Natural history, angiographic presentation and outcomes of anterior cranial fossa dural arteriovenous fistulas

Sebastian Sanchez, Ashrita Raghuram, Linder Wendt, Minako Hayakawa, Ching Jen Chen, Jason P. Sheehan, Louis J. Kim, Isaac Josh Abecassis, Michael R. Levitt, R. Michael Meyer, Ridhima Guniganti, Akash P. Kansagra, Giuseppe Lanzino, Enrico Giordan, Waleed Brinjikji, Diederik O. Bulters, Andrew Durnford, W. Christopher Fox, Jessica Smith, Adam J. PolifkaBradley Gross, Sepideh Amin-Hanjani, Ali Alaraj, Amanda Kwasnicki, Robert M. Starke, Stephanie H. Chen, J. Marc C. Van Dijk, Adriaan R.E. Potgieser, Junichiro Satomi, Yoshiteru Tada, Ryan Phelps, Adib Abla, Ethan Winkler, Rose Du, Pui Man Rosalind Lai, Gregory J. Zipfel, Colin Derdeyn, Edgar A. Samaniego

Research output: Contribution to journalArticlepeer-review

Abstract

Background: Anterior cranial fossa dural arteriovenous fistulas (ACF-dAVFs) are aggressive vascular lesions. The pattern of venous drainage is the most important determinant of symptoms. Due to the absence of a venous sinus in the anterior cranial fossa, most ACF-dAVFs have some degree of drainage through small cortical veins. We describe the natural history, angiographic presentation and outcomes of the largest cohort of ACF-dAVFs. Methods: The CONDOR consortium includes data from 12 international centers. Patients included in the study were diagnosed with an arteriovenous fistula between 1990-2017. ACF-dAVFs were selected from a cohort of 1077 arteriovenous fistulas. The presentation, angioarchitecture and treatment outcomes of ACF-dAVF were extracted and analyzed. Results: 60 ACF-dAVFs were included in the analysis. Most ACF-dAVFs were symptomatic (38/60, 63%). The most common symptomatic presentation was intracranial hemorrhage (22/38, 57%). Most ACF-dAVFs drained through cortical veins (85%, 51/60), which in most instances drained into the superior sagittal sinus (63%, 32/51). The presence of cortical venous drainage predicted symptomatic presentation (OR 9.4, CI 1.98 to 69.1, p=0.01). Microsurgery was the most effective modality of treatment. 56% (19/34) of symptomatic patients who were treated had complete resolution of symptoms. Improvement of symptoms was not observed in untreated symptomatic ACF-dAVFs. Conclusion: Most ACF-dAVFs have a symptomatic presentation. Drainage through cortical veins is a key angiographic feature of ACF-dAVFs that accounts for their malignant course. Microsurgery is the most effective treatment. Due to the high risk of bleeding, closure of ACF-dAVFs is indicated regardless of presentation.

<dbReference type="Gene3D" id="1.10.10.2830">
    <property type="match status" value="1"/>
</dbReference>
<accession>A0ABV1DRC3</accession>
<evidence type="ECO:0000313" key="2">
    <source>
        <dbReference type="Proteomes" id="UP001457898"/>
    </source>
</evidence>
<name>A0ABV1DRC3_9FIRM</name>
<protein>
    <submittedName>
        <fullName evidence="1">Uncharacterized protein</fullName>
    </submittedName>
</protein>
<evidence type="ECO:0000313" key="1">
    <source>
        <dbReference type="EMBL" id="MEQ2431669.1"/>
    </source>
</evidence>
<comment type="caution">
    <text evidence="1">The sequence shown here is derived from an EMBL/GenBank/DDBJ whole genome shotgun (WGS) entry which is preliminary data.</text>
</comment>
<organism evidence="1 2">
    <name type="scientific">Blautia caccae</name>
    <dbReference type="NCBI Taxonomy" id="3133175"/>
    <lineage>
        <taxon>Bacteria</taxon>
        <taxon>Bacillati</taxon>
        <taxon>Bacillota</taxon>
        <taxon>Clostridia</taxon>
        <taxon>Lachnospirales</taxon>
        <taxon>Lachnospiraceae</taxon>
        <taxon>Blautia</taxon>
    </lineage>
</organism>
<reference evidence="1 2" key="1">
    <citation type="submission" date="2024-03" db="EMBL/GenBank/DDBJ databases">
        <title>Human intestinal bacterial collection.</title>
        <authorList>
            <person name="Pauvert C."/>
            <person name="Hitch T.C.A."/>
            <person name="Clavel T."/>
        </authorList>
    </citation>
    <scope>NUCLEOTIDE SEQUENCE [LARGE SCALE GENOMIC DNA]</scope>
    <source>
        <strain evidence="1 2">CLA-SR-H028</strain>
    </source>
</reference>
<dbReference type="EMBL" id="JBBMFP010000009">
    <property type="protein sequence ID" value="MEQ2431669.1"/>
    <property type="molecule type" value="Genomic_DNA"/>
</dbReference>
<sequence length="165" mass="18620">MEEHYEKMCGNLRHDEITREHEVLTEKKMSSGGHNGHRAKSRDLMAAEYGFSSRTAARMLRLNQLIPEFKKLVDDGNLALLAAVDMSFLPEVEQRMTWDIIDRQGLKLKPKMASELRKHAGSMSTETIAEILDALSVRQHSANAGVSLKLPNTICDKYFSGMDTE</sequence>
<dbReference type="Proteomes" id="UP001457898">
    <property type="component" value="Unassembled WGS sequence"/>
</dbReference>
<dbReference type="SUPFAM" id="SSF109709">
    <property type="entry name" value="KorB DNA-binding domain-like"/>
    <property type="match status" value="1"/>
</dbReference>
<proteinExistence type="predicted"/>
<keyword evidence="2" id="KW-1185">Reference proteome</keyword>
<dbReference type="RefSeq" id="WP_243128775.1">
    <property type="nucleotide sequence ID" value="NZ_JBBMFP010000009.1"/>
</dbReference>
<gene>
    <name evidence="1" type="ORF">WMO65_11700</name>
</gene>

Original languageEnglish (US)
Article numberneurintsurg-2022-019160
JournalJournal of neurointerventional surgery
DOIs
StateAccepted/In press - 2022

Keywords

  • Fistula
  • Hemorrhage
  • Intervention

ASJC Scopus subject areas

  • Surgery
  • Clinical Neurology

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